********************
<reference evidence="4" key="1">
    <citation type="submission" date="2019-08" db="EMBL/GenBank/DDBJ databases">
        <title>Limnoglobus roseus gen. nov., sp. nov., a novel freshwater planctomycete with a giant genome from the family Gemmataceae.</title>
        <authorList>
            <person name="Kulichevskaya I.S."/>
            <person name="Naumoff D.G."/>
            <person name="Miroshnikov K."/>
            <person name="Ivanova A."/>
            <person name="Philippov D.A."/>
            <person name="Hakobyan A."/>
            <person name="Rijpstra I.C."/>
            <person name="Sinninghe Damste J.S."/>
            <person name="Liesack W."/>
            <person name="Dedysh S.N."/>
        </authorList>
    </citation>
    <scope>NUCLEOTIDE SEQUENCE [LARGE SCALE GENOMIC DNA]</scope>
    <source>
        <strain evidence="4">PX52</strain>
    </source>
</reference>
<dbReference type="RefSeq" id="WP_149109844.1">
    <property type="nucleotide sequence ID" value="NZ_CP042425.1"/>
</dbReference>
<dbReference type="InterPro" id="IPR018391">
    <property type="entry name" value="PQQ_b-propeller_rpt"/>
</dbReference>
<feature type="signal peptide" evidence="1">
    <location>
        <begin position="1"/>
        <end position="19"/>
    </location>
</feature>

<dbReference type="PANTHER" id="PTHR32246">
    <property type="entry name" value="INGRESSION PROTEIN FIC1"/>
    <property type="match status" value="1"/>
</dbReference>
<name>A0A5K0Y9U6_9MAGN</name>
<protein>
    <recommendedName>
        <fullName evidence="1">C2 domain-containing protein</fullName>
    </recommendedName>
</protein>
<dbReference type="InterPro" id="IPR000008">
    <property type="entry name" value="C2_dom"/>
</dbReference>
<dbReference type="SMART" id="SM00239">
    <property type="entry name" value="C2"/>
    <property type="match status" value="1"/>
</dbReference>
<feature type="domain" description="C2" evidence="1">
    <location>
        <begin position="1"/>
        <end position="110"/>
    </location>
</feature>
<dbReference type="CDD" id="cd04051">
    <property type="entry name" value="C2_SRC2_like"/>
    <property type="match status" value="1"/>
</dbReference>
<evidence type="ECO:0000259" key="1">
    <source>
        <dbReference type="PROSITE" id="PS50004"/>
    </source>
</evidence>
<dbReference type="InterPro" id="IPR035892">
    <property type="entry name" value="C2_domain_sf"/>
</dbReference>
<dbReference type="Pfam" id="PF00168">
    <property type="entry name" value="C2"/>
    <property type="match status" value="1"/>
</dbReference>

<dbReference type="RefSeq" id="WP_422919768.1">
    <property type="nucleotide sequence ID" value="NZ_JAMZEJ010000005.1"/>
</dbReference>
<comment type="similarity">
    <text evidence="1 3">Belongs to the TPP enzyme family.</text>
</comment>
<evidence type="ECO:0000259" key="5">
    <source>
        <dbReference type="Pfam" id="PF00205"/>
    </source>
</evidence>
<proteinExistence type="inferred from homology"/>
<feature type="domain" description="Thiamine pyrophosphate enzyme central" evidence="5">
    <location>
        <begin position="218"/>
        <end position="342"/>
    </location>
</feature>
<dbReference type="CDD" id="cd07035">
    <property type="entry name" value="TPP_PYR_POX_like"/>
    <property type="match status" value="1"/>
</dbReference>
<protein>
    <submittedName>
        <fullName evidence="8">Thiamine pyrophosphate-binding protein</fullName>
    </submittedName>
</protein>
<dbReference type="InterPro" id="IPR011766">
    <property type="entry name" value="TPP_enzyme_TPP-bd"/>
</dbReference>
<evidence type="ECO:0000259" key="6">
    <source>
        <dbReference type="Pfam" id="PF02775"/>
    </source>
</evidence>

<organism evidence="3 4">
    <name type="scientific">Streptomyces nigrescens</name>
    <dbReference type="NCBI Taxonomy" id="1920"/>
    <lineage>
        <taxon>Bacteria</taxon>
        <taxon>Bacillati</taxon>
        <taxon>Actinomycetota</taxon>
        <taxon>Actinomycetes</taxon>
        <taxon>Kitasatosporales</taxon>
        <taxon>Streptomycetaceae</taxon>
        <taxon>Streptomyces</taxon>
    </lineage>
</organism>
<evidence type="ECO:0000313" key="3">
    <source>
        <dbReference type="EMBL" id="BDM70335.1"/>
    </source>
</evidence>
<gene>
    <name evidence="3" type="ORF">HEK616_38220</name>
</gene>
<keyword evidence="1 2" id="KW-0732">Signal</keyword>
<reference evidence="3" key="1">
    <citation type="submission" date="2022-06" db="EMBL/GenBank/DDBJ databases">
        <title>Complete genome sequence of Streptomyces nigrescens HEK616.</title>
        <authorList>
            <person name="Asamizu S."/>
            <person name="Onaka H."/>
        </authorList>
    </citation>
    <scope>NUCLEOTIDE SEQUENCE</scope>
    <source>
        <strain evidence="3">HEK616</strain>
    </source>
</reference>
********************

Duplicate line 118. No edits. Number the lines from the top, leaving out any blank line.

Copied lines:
        <taxon>Streptomyces</taxon>